There was a time, during my training and early in my career when the trauma surgeon was the fighter pilot of the surgical world. We were the Top Knives, the Master Surgeons, of our respective hospitals. Certainly the surgeons who trained me in the craft embodied that, and it was something I aspired to.
The nature of trauma has changed over the thirty years since I finished my residency. Penetrating trauma has fallen off to less that 15% of our total evaluations at the same time that non-operative management of liver and splenic injuries has become the norm. Cars are safer than they were 2 decades ago and the injury patterns have changed as a result.
I recently reviewed my trauma experience for the past year in preparation for applying for the ABS recertification exam.
I attended 518 Level 1 trauma activations in the past year. Of those, 294 were admitted as Trauma Service patients. Out of that total I did 21 major surgical procedures (not counting sewing up lacerations or chest tube placements in the trauma bay).
“I fear that trauma surgeons have gone from being the Master Surgeons, to the lifeguards at the shallow end of the gene pool.”
Those numbers seem to be in line with reported national averages. Operative intervention is now only a small part of what the trauma surgeon does, although I would argue that the acuity of those operative cases is higher than it was 20 years ago.
I reviewed the charts of the trauma admissions with which I was involved. 86% presented with a blood alcohol level in excess of 0.08 g/dl, or legally intoxicated. 47% returned a positive urine drug screen for other drugs such as opioids, benzodiazepines, methamphetamine, or marijuana. 76% were uninsured or underinsured (meaning that without the stop-loss portion of my trauma contract, I would not have been paid for my work).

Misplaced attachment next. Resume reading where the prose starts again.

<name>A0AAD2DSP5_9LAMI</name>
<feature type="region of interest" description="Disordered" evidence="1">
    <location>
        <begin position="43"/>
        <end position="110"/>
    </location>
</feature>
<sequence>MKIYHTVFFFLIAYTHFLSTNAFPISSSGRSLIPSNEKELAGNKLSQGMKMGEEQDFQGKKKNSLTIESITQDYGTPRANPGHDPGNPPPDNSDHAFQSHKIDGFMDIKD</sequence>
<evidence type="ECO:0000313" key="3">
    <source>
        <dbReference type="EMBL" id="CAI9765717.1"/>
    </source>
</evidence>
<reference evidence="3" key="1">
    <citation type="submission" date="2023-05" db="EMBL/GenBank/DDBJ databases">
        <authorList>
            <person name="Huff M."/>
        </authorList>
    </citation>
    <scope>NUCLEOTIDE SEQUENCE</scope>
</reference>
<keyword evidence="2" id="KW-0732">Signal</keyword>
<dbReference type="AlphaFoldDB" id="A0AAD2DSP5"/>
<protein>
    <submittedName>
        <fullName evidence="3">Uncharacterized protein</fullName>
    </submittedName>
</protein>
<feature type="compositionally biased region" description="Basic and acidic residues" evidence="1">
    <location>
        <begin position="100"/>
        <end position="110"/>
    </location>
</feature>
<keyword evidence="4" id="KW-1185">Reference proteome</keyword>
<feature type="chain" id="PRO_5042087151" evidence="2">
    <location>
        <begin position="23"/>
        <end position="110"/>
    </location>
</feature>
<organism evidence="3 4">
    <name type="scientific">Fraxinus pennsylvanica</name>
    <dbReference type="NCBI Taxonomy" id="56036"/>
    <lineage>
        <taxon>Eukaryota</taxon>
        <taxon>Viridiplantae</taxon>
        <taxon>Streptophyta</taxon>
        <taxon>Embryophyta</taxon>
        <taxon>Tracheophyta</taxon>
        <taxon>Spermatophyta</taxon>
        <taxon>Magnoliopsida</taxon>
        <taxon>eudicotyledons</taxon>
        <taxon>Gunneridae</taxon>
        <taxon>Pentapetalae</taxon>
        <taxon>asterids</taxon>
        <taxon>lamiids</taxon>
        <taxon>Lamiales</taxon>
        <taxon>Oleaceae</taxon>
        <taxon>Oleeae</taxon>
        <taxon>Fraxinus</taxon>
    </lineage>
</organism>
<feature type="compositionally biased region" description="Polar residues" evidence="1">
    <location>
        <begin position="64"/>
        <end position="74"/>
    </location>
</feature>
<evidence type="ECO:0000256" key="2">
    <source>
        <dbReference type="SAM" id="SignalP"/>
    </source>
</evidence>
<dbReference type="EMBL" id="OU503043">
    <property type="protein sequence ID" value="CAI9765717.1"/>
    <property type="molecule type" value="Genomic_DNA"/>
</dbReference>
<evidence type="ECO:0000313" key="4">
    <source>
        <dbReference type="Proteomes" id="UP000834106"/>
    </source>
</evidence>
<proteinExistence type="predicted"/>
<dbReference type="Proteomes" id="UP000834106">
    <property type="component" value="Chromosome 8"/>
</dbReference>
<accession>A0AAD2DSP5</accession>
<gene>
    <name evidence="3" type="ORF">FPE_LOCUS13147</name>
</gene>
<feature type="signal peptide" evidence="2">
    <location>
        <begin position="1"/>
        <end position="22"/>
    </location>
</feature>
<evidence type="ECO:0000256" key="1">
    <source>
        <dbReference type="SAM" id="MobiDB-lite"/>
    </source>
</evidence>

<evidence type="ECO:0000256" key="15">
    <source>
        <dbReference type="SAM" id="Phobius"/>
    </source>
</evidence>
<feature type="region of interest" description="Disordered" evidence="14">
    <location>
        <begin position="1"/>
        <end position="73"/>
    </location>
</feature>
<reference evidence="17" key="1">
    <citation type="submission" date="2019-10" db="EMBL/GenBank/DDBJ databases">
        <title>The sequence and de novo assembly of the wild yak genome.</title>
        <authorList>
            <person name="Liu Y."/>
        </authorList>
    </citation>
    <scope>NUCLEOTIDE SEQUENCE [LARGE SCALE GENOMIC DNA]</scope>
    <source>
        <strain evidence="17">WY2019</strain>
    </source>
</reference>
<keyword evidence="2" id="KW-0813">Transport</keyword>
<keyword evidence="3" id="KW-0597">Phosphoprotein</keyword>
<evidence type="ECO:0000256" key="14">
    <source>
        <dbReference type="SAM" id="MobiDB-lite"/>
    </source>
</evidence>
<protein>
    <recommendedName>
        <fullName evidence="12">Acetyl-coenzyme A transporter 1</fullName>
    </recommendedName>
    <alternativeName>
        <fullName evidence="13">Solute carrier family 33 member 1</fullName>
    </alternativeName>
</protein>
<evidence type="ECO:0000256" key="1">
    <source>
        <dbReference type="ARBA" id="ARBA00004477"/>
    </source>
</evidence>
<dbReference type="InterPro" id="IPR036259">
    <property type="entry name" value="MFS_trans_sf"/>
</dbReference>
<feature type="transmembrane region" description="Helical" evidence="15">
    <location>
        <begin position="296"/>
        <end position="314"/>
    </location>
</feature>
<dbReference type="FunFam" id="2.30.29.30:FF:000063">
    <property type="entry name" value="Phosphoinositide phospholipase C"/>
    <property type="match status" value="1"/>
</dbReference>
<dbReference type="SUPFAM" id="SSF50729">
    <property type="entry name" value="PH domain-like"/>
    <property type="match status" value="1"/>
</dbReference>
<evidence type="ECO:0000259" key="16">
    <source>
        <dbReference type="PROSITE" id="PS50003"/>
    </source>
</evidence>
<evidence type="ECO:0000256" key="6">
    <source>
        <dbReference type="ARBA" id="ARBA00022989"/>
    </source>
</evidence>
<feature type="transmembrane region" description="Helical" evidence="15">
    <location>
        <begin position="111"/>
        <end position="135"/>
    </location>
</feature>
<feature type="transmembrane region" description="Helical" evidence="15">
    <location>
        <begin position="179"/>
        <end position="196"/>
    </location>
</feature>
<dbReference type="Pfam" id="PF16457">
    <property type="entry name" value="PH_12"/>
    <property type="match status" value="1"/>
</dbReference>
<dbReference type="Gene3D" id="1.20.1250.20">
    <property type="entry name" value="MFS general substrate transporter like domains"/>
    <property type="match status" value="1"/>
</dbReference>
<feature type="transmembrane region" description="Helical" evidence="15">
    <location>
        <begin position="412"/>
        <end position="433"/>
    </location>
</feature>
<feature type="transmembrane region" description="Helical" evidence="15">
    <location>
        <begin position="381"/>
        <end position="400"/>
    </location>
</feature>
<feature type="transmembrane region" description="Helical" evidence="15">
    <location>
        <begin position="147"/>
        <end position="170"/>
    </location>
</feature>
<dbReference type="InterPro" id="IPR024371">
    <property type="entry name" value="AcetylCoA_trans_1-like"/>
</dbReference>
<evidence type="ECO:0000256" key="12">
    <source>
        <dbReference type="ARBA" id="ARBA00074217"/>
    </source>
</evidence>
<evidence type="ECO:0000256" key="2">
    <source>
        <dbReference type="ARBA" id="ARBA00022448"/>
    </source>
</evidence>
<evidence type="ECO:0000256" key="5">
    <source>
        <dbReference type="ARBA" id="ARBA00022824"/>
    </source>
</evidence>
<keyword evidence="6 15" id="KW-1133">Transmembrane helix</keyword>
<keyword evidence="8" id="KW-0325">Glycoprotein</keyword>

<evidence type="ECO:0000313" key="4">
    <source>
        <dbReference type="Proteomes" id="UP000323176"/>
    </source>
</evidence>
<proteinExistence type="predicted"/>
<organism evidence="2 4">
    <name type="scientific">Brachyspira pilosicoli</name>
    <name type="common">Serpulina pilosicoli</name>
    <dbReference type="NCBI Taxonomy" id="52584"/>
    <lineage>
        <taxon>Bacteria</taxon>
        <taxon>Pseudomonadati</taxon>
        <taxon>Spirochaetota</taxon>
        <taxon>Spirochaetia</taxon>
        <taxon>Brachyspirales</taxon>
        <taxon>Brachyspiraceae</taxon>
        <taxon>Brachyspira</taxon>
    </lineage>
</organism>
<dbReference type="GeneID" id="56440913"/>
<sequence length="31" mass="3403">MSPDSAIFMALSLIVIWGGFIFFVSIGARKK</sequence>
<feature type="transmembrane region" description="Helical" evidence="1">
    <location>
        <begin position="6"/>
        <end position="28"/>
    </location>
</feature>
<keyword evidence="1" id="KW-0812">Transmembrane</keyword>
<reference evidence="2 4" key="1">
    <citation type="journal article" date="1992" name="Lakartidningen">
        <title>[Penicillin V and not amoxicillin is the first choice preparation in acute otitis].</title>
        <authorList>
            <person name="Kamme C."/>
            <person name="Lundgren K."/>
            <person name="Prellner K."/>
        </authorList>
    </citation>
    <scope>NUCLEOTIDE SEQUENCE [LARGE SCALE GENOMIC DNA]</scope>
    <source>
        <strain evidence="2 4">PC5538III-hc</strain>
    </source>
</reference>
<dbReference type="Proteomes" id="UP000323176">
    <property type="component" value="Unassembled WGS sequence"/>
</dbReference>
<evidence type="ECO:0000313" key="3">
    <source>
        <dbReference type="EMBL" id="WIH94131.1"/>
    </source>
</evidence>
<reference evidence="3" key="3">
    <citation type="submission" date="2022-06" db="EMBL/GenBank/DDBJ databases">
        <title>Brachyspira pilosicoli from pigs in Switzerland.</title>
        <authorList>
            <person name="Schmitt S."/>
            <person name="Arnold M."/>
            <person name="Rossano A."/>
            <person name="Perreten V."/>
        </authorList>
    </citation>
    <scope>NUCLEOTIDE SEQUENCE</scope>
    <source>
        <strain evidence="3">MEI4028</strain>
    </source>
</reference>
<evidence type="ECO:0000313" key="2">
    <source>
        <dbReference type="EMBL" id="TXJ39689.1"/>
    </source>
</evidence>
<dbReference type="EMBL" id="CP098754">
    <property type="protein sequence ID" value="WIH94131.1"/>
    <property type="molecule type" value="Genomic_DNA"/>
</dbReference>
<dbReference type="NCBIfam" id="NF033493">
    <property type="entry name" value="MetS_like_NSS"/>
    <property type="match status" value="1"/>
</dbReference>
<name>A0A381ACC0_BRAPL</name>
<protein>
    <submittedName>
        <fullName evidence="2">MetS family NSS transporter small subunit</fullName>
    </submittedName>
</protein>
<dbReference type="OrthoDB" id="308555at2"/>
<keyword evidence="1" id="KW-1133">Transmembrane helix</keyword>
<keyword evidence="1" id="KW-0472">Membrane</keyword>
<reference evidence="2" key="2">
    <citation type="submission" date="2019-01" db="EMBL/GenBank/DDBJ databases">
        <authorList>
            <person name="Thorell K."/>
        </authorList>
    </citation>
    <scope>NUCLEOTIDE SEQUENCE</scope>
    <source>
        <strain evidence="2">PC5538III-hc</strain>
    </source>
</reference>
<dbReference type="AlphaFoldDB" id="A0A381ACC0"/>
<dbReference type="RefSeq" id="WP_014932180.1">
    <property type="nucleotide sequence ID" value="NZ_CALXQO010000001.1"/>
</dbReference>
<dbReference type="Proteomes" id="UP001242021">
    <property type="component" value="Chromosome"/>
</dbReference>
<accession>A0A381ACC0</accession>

The trauma service these days consists mainly of babysitting recovering orthopedic and neurosurgical patients. That’s not to say that these patients don’t have ongoing problems that are best managed by a team of surgeons, but they are not patients that we as trauma surgeons have operated on. All too often, the operating service signs off on day 3 or 4, and we are left doing the bulk of the postoperative care, rehab care, and discharge planning.
Not terribly exciting to a fighter pilot personality. I fear we have gone from being the Master Surgeons, to the lifeguards at the shallow end of the gene pool.
Get Dr. Davis’s new book, Dancing in the Operating Room, a collection of these and other short essays about life and love in the world of surgery and medicine, now available from Amazon in print or as an e-book. Check it out!